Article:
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U.S. Struggles to Keep Plan Intact

The chief focus is to set ground rules for when Israel can launch attacks against militants.

June 12, 2003|Robin Wright | Times Staff Writer

WASHINGTON — With broken bodies and smoking rubble mounting, President Bush's Mideast peace initiative -- launched with such fanfare a week ago -- has turned into a struggle just to figure out a way to prevent more killings.

The tightening spiral of violence has spurred some outside the administration to call for drastic action, including the possible deployment of foreign troops to separate the sides. But on Wednesday, the White House was concentrating on nailing down ground rules on what constitutes "restraint" by Israel.

Even on a day that left 16 people dead in a Palestinian suicide attack, Israeli Prime Minister Ariel Sharon was still a focus of the U.S. efforts, in large part because he is more able to contain the violence than Palestinian Authority Prime Minister Mahmoud Abbas, only in office six weeks, U.S. officials say. Since last week's summit in Aqaba, Jordan, 46 Israelis and Palestinians have been killed.

Washington scrambled to work out a new understanding with Israel on what would justify Israeli military action, U.S. officials said Wednesday.

In Aqaba, the administration thought it had an agreement with Sharon to show restraint unless Israel was faced with an immediate, known terrorist threat, such as a bomb-laden extremist setting out for an attack, the sources said.

But the language was sufficiently vague, according to Israeli and U.S. officials, that each side interpreted it differently -- producing a confrontation and a dispute over Israel's assassination attempt on a leader of the Palestinian militant group Hamas.

The agreement did not, for example, cover political figures, such as Abdulaziz Rantisi, the Hamas militant targeted Tuesday, even though the administration believes he is a dangerous senior leader of a terrorist group, U.S. officials added.

The dispute underscores what may prove to be a deep flaw in Bush's two Middle East summits last week: In an attempt to win agreement, the United States brokered a series of understandings with the Israelis and Palestinians that were so vague that they almost immediately collapsed, say analysts and former envoys.

"The expectations on the two sides were very different about what the other would be doing. Each side is now offering its own interpretation of what was meant," said Dennis B. Ross, former U.S. special envoy for the first Bush and the Clinton administrations, who is now in Israel and has talked with both parties.

"When they don't have the same interpretations, then there's bound to be a problem," Ross said. "At this point, the one thing the United States really has to do is broker specific understandings about what should happen on the ground."

The dispute over the interpretations of the Aqaba agreement reflects differences in policy and legally acceptable tactics, as the United States has condemned so-called "targeted killings."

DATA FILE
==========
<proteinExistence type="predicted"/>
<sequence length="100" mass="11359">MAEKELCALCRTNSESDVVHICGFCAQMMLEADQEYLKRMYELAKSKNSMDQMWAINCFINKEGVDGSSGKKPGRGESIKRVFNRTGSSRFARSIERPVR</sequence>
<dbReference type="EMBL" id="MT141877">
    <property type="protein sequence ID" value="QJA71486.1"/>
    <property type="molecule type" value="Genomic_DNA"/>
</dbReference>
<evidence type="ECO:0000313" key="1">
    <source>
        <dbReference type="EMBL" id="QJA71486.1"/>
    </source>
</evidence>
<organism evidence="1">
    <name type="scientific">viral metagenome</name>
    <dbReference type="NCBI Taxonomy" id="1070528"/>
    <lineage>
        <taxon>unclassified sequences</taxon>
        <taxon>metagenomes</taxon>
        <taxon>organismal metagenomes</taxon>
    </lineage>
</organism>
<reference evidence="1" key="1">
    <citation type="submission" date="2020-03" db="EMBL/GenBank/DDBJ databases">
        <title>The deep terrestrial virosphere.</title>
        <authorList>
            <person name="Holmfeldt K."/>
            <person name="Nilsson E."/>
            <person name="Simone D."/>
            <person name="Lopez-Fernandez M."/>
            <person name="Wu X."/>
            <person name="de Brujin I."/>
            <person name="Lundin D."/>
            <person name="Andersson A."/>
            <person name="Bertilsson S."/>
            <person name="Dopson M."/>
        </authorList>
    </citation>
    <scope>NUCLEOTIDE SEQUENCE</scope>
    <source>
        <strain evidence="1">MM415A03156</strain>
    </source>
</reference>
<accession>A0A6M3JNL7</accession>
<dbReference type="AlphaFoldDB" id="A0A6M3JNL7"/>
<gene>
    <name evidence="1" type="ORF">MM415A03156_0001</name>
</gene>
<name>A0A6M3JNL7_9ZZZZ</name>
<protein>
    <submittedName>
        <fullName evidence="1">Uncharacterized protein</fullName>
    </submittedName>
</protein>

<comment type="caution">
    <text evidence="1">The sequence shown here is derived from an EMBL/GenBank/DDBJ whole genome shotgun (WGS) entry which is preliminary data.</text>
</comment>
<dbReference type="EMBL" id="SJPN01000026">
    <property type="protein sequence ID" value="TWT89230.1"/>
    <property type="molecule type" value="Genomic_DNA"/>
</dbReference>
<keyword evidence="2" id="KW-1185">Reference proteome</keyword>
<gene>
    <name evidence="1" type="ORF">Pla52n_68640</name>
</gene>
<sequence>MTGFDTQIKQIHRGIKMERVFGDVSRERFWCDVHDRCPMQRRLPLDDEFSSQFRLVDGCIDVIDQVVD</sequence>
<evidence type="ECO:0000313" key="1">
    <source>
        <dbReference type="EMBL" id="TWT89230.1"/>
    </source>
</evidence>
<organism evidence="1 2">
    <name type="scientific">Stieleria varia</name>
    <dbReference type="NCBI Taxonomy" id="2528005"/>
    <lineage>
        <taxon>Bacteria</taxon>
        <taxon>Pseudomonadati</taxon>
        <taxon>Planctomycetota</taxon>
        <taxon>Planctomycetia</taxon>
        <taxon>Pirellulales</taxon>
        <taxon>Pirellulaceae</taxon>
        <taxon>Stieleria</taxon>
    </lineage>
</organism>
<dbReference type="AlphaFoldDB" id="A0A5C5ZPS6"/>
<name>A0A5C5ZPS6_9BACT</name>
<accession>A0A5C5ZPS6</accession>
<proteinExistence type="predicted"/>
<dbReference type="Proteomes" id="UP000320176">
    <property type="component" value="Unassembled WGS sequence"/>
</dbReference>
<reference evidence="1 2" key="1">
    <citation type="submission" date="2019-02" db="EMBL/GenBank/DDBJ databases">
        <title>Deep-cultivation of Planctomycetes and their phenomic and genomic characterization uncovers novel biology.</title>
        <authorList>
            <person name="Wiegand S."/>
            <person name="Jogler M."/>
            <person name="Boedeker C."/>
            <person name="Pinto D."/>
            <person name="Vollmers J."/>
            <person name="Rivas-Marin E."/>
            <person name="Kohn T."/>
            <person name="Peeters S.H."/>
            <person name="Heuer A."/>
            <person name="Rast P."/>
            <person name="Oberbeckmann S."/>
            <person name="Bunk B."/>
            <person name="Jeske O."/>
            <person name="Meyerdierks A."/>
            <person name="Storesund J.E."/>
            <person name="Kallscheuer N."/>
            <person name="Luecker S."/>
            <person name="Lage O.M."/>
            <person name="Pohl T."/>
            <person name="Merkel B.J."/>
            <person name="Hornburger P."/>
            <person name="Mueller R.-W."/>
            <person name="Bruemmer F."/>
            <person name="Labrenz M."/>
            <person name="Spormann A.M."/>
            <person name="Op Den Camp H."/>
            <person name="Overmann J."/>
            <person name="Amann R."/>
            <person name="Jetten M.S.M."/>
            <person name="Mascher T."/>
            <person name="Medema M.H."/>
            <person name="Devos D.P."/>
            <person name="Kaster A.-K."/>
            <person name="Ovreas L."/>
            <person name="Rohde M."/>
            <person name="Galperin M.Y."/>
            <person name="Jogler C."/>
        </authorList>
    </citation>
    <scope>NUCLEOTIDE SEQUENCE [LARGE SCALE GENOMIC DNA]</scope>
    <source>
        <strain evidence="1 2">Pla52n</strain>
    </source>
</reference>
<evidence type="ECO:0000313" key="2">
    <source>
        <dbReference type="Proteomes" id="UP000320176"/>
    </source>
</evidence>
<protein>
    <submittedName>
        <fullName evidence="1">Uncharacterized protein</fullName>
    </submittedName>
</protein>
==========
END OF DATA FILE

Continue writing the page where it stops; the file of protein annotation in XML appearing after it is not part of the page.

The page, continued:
They're also still sorting their differences over Rantisi. Israel has turned over intelligence it claims will prove his involvement in recent Hamas terrorist incidents -- and thus justify the attack, according to Israeli and U.S. sources. The Israeli strike followed weekend attacks by Hamas and two other Palestinian groups that killed five Israeli soldiers.

But the gap in what defines an imminent threat still appears to be wide. Apparently not deterred by Bush's pointed rebuke Tuesday, Sharon pledged Wednesday that Israel would "continue to pursue until the end the terrorists and those that send them."

On Wednesday, the Bush administration faced a growing cacophony of voices -- from Congress, former U.S. envoys, think tanks and interest groups -- calling for bolder ideas to quell the violence before it snuffs out chances of implementing the peace "road map."

One proposal, from Sen. John W. Warner (R-Va.), calls for deployment of North Atlantic Treaty Organization troops. Another, from Martin Indyk, a former U.S. ambassador to Israel, suggests that the Palestinian Authority become a trusteeship. Others call for Americans to provide protection for Israel while giving the new Palestinian government time to build its own new security.

"We have been working at Mideast peace for well over 40 years. We've had some success with conventional approaches, but we've run into a wall over the past three years," said Kenneth M. Pollack, former National Security Council staffer on the Mideast in the Clinton and current Bush administrations.

"We're going to need to start looking at some unorthodox solutions, several of which focus on the introduction of foreign military forces into the occupied territories or some type of trusteeship for a new Palestinian state. All of these ideas center on the notion that separating Israelis and Palestinians physically will give breathing room to the new Palestinian administration trying to fight terrorists and protection to Israel," he added.

For now, however, the administration is mixing presidential admonitions with telephone diplomacy to drive home the message of restraint to both sides.

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